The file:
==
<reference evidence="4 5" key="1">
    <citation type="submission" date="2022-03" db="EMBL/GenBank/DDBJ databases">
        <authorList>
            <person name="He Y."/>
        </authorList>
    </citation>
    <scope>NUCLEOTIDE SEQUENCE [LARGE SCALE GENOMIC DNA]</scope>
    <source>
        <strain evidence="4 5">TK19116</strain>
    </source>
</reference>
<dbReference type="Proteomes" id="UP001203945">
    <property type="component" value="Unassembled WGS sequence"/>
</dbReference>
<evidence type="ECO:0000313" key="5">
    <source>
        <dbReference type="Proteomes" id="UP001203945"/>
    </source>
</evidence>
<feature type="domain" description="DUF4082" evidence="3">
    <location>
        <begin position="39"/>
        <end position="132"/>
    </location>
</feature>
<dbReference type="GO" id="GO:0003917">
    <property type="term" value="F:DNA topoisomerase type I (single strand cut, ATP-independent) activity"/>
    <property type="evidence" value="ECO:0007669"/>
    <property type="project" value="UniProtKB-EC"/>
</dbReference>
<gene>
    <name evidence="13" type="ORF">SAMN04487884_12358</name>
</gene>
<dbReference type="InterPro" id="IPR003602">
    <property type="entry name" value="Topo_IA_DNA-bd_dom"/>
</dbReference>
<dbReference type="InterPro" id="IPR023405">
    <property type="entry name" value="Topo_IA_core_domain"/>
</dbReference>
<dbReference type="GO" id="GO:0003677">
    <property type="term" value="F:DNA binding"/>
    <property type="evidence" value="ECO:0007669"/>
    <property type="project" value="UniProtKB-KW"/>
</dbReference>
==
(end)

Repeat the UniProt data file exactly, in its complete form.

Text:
<reference evidence="4 5" key="1">
    <citation type="submission" date="2022-03" db="EMBL/GenBank/DDBJ databases">
        <authorList>
            <person name="He Y."/>
        </authorList>
    </citation>
    <scope>NUCLEOTIDE SEQUENCE [LARGE SCALE GENOMIC DNA]</scope>
    <source>
        <strain evidence="4 5">TK19116</strain>
    </source>
</reference>
<dbReference type="Proteomes" id="UP001203945">
    <property type="component" value="Unassembled WGS sequence"/>
</dbReference>
<evidence type="ECO:0000313" key="5">
    <source>
        <dbReference type="Proteomes" id="UP001203945"/>
    </source>
</evidence>
<feature type="domain" description="DUF4082" evidence="3">
    <location>
        <begin position="39"/>
        <end position="132"/>
    </location>
</feature>
<dbReference type="GO" id="GO:0003917">
    <property type="term" value="F:DNA topoisomerase type I (single strand cut, ATP-independent) activity"/>
    <property type="evidence" value="ECO:0007669"/>
    <property type="project" value="UniProtKB-EC"/>
</dbReference>
<gene>
    <name evidence="13" type="ORF">SAMN04487884_12358</name>
</gene>
<dbReference type="InterPro" id="IPR003602">
    <property type="entry name" value="Topo_IA_DNA-bd_dom"/>
</dbReference>
<dbReference type="InterPro" id="IPR023405">
    <property type="entry name" value="Topo_IA_core_domain"/>
</dbReference>
<dbReference type="GO" id="GO:0003677">
    <property type="term" value="F:DNA binding"/>
    <property type="evidence" value="ECO:0007669"/>
    <property type="project" value="UniProtKB-KW"/>
</dbReference>